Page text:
Both JPMorgan and a disgraced executive are asking a court to reveal a Jane Doe victim of Jeffrey Epstein, but for different reasons

April 18, 2023, 3:19 PM UTC
Jes Staley
Jes Staley, chief executive officer of Barclays Plc, gestures as he speaks during a Bloomberg Television interview on day two of the World Economic Forum in Davos, Switzerland, on Wednesday, Jan. 22, 2020.
Simon Dawson—Bloomberg/Getty Images

JPMorgan Chase & Co., which is facing a lawsuit by a Jane Doe victim of Jeffrey Epstein, is trying to learn the identity of another Jane Doe making similar claims against Deutsche Bank AG.

The US bank said Friday in a letter filed in Manhattan federal court that it needed to know the Deutsche Bank Jane Doe’s identity because she may have knowledge of the inner workings of Epstein’s sex-trafficking operation and his relationships with associates like former JPMorgan executive Jes Staley.

Staley also asked for the identity of the Deutsche Bank Jane Doe, saying he needed it to avoid being subject to “ambush” by JPMorgan, which is suing him to cover its potential liability for having Epstein as a client between 1998 and 2013.

In a Monday court filing, a lawyer representing both victims opposed revealing the Deutsche Bank Jane Doe’s identity. Bradley Edwards said she had only limited information relevant to JPMorgan and Staley that did not outweigh her privacy interests.

“Jane Doe 2 has clear privacy interests in not disclosing to them her name as an Epstein sex abuse victim,” Edwards wrote. 

US District Judge Jed Rakoff, who is presiding over both cases, hasn’t ruled on the issue. Separately on Monday, the judge granted a request by Deutsche Bank for communications between the Jane Doe suing it and the one suing JPMorgan, giving their lawyer one week to comply. 

Epstein moved most of his accounts to Deutsche Bank after JPMorgan cut ties with him in 2013. The German bank also dropped Epstein as a client in 2018. The lawsuits against both banks accuse them of knowingly benefiting from Epstein’s sex-trafficking. JPMorgan and Deutsche Bank have denied knowledge of Epstein’s crimes.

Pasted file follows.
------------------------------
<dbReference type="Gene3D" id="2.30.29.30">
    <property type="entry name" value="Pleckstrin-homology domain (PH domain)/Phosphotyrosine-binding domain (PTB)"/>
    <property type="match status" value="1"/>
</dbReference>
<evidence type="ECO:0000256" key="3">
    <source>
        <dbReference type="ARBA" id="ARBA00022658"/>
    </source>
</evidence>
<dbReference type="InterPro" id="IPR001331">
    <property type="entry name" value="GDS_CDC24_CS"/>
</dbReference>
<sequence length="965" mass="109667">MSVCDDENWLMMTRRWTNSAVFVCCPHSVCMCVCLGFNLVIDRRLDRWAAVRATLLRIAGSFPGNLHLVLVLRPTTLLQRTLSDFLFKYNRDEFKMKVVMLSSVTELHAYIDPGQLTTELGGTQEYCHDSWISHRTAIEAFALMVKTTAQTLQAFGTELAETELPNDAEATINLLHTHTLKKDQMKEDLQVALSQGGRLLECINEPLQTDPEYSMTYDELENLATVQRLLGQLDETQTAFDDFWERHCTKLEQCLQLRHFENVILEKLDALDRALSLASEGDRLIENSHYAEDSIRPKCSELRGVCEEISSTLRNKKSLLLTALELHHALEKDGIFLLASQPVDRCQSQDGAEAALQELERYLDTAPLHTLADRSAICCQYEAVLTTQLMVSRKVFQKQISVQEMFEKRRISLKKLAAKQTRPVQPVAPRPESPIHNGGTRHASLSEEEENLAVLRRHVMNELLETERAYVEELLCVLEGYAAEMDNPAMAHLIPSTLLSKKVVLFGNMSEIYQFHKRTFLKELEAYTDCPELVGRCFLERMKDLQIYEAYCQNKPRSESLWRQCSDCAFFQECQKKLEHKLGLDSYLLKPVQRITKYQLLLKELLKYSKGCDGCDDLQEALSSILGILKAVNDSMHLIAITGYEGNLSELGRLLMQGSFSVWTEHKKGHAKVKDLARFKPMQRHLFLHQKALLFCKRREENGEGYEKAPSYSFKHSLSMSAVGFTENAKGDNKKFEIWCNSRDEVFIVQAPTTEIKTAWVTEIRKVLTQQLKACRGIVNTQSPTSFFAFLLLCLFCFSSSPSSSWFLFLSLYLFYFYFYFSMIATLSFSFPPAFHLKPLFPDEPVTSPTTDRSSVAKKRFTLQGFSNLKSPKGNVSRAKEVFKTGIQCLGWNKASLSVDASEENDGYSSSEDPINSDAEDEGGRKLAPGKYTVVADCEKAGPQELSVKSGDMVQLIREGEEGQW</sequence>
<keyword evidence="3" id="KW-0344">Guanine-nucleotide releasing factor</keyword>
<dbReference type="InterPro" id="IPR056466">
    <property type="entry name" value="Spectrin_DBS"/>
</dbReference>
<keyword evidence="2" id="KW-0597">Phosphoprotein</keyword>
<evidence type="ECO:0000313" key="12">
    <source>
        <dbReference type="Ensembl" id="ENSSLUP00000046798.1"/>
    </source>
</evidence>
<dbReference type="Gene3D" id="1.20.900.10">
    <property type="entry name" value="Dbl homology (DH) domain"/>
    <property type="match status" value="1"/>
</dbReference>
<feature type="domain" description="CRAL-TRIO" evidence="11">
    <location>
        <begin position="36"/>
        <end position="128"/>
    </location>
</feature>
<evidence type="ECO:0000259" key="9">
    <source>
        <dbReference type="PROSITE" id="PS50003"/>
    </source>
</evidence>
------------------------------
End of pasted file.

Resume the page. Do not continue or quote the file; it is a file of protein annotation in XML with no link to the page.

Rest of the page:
The JPMorgan litigation has attracted more attention than the suit against Deutsche Bank, in part because of the allegations concerning the depths of Staley’s relationship with Epstein. The plaintiffs suing JPMorgan claim Staley had knowledge of Epstein’s crimes that can be imputed to the bank.

Staley, who went on to become chief executive officer of Barclays Plc before stepping down in 2021 over his Epstein ties, has called the allegations baseless and slanderous in a court filing. 

In its letter last Friday, JPMorgan pledged that it would not release the Deutsche Bank plaintiff’s identity but said she had relevant information about Staley. The US bank also said it believed she was a “percipient witness” to its own Jane Doe’s experiences. JPMorgan also said Deutsche Bank had already been given the identity of both Jane Does.

Staley’s attorney Brendan Sullivan said his client needed to learn the Deutsche Bank Jane Doe’s identity in order to test the veracity of her potential testimony in JPMorgan’s action against him.

Lawyers for Deutsche Bank have previously argued the lawsuit against it should be dismissed because the plaintiff previously signed a settlement agreement that protected entities tied to Epstein from being sued thereafter. Her lawyers claim that protection did not extend to financial institutions. 

The cases are Jane Doe 1 v. JPMorgan Chase Bank, 22-cv-10019, US District Court, Southern District of New York (Manhattan) and Jane Doe 1 v. Deutsche Bank, 22-cv-10018, US District Court, Southern District of New York (Manhattan)

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